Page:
Black noddy

From Wikipedia, the free encyclopedia
Jump to navigation Jump to search

Black noddy
Anous minutus by Gregg Yan 02.jpg
A black noddy at the Tubbataha Reef National Park in the Philippines.
Scientific classification edit
Kingdom: Animalia
Phylum: Chordata
Class: Aves
Order: Charadriiformes
Family: Laridae
Genus: Anous
A. minutus
Binomial name
Anous minutus
Boie, F., 1844
Anous minutus map.svg
Global map of eBird reports of this species

The black noddy or white-capped noddy (Anous minutus) is a seabird from the family Laridae. It is a medium-sized species of tern with black plumage and a white cap. It closely resembles the lesser noddy (Anous tenuirostris) with which it was at one time considered conspecific. The black noddy has slightly darker plumage and dark rather than pale lores.


The black noddy was first formally described by German naturalist and lawyer Friedrich Boie in 1844 under its current binomial name.[2] The genus name Anous is ancient Greek for "stupid" or "foolish". The specific name minutus is the Latin for "small".[3]

There are seven subspecies:[4]


The black noddy has a length of 35–37 cm (14–15 in), a wingspan of 66–72 cm (26–28 in) and a weight of 98–144 g (3.5–5.1 oz). It has dark plumage and a pale crown.[5] There is a small white crescent under each eye and a white spot above. It has long tapering wings and a truncated tail. The sharply pointed bill is black. The feet are fully webbed and are black in most subspecies[6] but orange in melanogenys.[7]


These birds may have become known as "noddies" because of the behaviour of both sexes as they constantly dip their heads during their breeding display. They are very tolerant of humans even to the extent that they can be picked up off the nest. They feed on fish and squid which they gather by flying low over the surface of the sea and picking them up.[6] They may associate with other seabirds in areas where predatory fish are driving small fish to the surface.[1]

The nests of these birds consist of a level platform, often created in the branches of trees by a series of dried leaves covered with bird droppings. One egg is laid each season, and nests are re-used in subsequent years. The trees used for this purpose are various but the Pisonia is most often used, and in large trees, there are often several nests.[8] The guano produced by these birds adds large quantities of nutrients to the soil which is of great importance to the plant communities on coral islands.[9]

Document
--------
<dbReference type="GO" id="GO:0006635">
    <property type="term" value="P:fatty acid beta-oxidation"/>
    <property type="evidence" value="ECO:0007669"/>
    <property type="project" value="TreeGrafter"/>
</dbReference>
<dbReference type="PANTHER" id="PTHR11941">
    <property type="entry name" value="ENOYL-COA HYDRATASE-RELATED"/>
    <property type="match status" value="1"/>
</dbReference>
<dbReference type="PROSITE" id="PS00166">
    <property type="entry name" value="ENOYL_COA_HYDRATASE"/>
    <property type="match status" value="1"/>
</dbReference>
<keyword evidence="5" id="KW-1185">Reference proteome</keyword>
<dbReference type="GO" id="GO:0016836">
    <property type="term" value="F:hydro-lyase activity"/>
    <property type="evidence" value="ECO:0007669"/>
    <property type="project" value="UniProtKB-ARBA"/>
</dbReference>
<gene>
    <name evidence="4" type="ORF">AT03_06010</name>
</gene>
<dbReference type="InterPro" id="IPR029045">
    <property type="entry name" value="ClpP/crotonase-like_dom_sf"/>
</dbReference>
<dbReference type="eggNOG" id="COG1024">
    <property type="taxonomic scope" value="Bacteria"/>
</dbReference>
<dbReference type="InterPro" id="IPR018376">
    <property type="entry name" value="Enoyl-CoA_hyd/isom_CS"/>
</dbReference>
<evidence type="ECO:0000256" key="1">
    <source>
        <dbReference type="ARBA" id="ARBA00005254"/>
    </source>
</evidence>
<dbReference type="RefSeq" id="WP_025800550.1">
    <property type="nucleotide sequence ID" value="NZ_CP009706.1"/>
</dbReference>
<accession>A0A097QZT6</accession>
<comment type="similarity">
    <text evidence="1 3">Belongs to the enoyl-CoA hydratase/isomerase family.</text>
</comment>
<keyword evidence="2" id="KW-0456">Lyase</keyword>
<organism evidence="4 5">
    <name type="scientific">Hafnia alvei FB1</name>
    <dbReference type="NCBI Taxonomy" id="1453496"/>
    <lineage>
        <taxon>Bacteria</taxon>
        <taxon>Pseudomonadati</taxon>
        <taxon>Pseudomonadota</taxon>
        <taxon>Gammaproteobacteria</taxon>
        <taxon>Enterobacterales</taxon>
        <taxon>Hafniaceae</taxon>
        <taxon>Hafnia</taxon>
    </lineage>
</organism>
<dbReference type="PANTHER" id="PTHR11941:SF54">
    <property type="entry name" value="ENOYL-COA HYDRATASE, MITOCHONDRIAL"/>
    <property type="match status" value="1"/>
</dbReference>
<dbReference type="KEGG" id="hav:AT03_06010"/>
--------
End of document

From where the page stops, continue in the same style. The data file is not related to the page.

The black noddy has a worldwide distribution in tropical and subtropical seas, with colonies widespread in the Pacific Ocean and more scattered across the Caribbean, central Atlantic and in the northeast Indian Ocean. At sea it is usually seen close to its breeding colonies within 80 km of shore. Birds return to their colonies, or to other islands, to roost at night.

Lady Elliot Island, Qld, Australia

Cultural significance[edit]

This is one of landfinding birds whose daily foraging flights were traditionally employed by Pacific navigators to locate unseen atolls.[10]



  1. ^ a b BirdLife International (2012). "Anous minutus". IUCN Red List of Threatened Species. 2012. Retrieved 26 November 2013.
  2. ^ Boie, Friedrich (1844). "Nuszüge aus dem Cystem der Ornithologie". Isis von Oken (in German and Latin). 1844. Column 188.
  3. ^ Jobling, James A. (2010). The Helm Dictionary of Scientific Bird Names. London: Christopher Helm. pp. 48, 256. ISBN 978-1-4081-2501-4.
  4. ^ Gill, Frank; Donsker, David, eds. (2019). "Noddies, gulls, terns, auks". World Bird List Version 9.2. International Ornithologists' Union. Retrieved 24 June 2019.
  5. ^ Gochfeld, M.; Burger, J.; Kirwan, G.M.; Garcia, E.F.J. "Black Noddy (Anous minutus)". In del Hoyo, J.; Elliott, A.; Sargatal, J.; Christie, D.A.; de Juana, E. (eds.). Handbook of the Birds of the World Alive. Lynx Edicions. Retrieved 17 April 2017.
  6. ^ a b "Black Noddy". ARKive. Archived from the original on 2013-12-03. Retrieved 2013-12-12.
  7. ^ Hawaii Audubon Society. (2005). Hawaii's birds (6th ed.). Honolulu: Hawaii Audubon Society. ISBN 1-889708-00-3. OCLC 64201016.
  8. ^ Barnes, A.; Hill, G. J. E. (1989). "Census and distribution of Black Noddy Anous minutus nests on Heron Island, November 1985". Emu. 89 (3): 129–134. doi:10.1071/MU9890129.
  9. ^ Allaway, W.G.; Ashford, A.E. (1984). "Nutrient input by seabirds to the forest on a coral island of the Great Barrier Reef". Marine Ecology Progress Series. 19: 297–298. Bibcode:1984MEPS...19..297A. doi:10.3354/meps019297.
  10. ^ Crowe, Andrew (2018). Pathway of the Birds: The Voyaging Achievements of Māori and their Polynesian Ancestors. Auckland: David Bateman Ltd. p. 93.
  • Guager, V.H. (1999) Black Noddy Anous minutus, in The Birds of North America, No412 (Poole, A. and Gill, F. eds) The Academy of Natural Sciences, Philadelphia, and The American Ornithologists’ Union, Washington, D.C.

External links[edit]